“Science without religion is lame; religion without science is blind.”

The title of this blog is a quote from Albert Einstein, who was himself a man of faith. Many other men of science were also men of faith. The different thinking styles that go into religion compared to that of science is often where conflict arises. Faith is based on trusting what you cannot see. While science is based on facts and believing what you can see. I think it also goes to say that if you are scientist that believes in God then you are less likely to see a conflict between the two, rather then a scientist who doesn’t believe in God.

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When I think about faith and science, the debate between Bill Nye and Ken Ham comes to mind. In this two-hour debate on creationism vs. evolution; basically arguing faith and science. It brings up many points of debate like Noah’s ark or the Grand Canyon and each Bill and Ken give their view. Bill is the science and logical side of the debate, while Ken uses the Bible to explain.

Personally I can see where the differences in the way of thinking between religion and science can create tension. In addition, there are many events such as Noah’s ark or the date of the creation of the Earth that have clear facts proving one way. While the Bible and religion says different. It would be conflicting for a scientist to believe in the Noah’s ark even with the scientific facts disproving it. With that said, many great scientists in the past have found a balance. So it is possible to find a middle ground between religion and faith and still achieve greatness.

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Anastaza Hicks

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6 thoughts on ““Science without religion is lame; religion without science is blind.”

  1. I liked this! I have always wanted to see that Bill Nye debate. I’m glad it was the short version, because honestly I would get bored. I think personally that science and faith can go hand in hand. It’s interesting to see both sides because I’m not a scientist and will never claim to know what exactly is going on in those areas of interest.
    Jennifer Gifreda

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  2. Well I’m personally not exactly religious but I don’t think it would be completely hard to integrate both science and religion if I wanted to. It’s easy for both sides to have obvious bias, which can lead to ignorance. I think being open to both religion and science can be beneficial.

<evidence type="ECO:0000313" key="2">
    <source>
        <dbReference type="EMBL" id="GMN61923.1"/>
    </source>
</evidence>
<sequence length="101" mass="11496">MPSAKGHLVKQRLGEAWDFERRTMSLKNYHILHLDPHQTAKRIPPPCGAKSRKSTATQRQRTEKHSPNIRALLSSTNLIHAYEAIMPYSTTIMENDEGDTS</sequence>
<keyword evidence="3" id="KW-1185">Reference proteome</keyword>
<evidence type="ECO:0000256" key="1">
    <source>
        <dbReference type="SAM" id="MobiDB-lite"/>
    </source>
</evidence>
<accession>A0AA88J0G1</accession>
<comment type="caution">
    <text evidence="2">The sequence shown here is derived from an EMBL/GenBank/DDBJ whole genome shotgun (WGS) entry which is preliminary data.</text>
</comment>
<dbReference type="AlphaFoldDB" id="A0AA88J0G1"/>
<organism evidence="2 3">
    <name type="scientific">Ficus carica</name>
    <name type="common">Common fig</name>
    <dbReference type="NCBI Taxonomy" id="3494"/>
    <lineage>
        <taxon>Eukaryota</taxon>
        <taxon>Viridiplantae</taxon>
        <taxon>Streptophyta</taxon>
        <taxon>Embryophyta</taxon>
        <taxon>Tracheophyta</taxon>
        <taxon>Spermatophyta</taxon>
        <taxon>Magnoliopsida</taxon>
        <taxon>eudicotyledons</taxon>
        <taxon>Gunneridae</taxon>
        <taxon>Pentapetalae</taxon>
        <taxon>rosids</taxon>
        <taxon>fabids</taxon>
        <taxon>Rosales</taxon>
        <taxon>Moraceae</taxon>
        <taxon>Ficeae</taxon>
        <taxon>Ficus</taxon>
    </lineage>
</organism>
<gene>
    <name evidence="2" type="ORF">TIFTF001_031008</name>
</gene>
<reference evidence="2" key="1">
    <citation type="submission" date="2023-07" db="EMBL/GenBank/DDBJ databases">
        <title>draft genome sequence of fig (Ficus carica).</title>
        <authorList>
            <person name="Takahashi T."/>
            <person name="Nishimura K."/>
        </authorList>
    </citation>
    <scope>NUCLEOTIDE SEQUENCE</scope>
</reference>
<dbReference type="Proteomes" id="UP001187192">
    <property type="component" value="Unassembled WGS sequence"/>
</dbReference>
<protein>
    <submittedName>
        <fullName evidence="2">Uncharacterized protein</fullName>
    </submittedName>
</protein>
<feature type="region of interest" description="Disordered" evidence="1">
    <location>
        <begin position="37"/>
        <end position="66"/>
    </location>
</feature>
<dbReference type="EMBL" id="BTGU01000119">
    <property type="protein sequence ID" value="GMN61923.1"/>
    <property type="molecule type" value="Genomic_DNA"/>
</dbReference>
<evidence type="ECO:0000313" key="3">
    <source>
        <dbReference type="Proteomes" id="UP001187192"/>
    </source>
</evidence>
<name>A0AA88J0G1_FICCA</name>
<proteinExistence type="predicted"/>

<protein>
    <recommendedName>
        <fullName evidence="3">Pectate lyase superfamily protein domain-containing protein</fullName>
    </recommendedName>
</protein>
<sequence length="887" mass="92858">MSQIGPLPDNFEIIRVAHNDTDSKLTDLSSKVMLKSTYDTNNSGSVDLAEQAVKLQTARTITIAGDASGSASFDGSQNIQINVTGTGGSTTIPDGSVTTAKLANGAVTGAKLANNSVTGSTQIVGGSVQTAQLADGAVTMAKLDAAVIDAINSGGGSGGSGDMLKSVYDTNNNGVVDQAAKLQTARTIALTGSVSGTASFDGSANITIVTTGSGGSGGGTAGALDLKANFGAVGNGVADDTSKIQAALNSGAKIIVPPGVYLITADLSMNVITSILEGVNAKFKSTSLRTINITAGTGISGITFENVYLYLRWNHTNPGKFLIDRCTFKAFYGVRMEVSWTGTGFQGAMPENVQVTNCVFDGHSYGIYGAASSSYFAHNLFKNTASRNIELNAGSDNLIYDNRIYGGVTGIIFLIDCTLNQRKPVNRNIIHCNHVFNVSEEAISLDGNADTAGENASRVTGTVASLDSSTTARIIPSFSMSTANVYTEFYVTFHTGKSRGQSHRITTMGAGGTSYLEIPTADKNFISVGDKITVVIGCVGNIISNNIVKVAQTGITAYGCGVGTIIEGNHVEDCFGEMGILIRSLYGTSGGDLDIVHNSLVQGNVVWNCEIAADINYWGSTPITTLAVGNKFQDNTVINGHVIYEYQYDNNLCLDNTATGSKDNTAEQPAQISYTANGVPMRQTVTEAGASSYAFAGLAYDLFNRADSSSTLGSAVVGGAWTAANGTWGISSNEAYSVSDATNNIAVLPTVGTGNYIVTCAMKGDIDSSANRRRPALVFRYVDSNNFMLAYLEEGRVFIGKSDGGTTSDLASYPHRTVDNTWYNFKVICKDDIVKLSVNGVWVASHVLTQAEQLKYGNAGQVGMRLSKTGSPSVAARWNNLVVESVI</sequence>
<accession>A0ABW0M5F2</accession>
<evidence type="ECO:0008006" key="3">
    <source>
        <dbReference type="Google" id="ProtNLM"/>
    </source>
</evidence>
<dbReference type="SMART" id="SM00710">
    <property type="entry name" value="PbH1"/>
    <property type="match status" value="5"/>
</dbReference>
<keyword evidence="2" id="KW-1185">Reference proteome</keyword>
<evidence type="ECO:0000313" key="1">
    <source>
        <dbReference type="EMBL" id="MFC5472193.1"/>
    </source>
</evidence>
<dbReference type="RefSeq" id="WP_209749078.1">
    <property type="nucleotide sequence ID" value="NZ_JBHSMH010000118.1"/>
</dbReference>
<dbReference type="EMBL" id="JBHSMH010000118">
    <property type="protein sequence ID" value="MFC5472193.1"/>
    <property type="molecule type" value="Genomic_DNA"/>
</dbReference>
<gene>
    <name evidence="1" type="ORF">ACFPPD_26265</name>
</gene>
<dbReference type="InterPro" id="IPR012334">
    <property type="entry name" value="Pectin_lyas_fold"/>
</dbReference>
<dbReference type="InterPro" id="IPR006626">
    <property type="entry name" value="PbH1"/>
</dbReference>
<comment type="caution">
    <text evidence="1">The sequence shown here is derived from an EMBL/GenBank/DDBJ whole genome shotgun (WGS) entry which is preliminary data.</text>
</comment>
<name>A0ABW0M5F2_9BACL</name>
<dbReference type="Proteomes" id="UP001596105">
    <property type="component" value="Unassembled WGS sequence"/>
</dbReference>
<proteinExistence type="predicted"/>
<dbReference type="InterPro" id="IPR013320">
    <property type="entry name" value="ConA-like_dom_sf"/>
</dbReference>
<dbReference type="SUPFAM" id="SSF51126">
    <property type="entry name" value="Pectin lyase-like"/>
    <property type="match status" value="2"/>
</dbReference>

Kris Kowalk

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  3. I watched this debate and found it honestly rather disappointing. Ham based his argument on testimonials of scientists, whose proof was often that the events “could” happen. I think this is a great topic to have a discourse on, but I wish the religion side of the argument could have had a stronger case.

    Tessa Ward

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  4. This was a really interesting debate. I agree that it definitely is possible to find a middle ground. I think it’s just really hard for people to change their views once they are set in stone.

    Megan DeBanto

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  5. I find it interesting that when we debate over science and religion, the only religion we seem to debate over is one of Abrahamic origins (Islam, Judaism, and namely Christianity). There are many other religions that welcome science, and both can exist harmoniously. Perhaps the question of scientific and religious compatibility relies more heavily on the religion one chooses for themselves, than the idea of religion as a whole.

    Diana Bolton

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  6. Your post was very interesting and I liked the quote from Einstein as your title. I never actually saw the whole debate, but I did find the short clip interesting. I think that faith and science can go hand in hand, and it doesn’t have to be separate.

    Jane Gripshover

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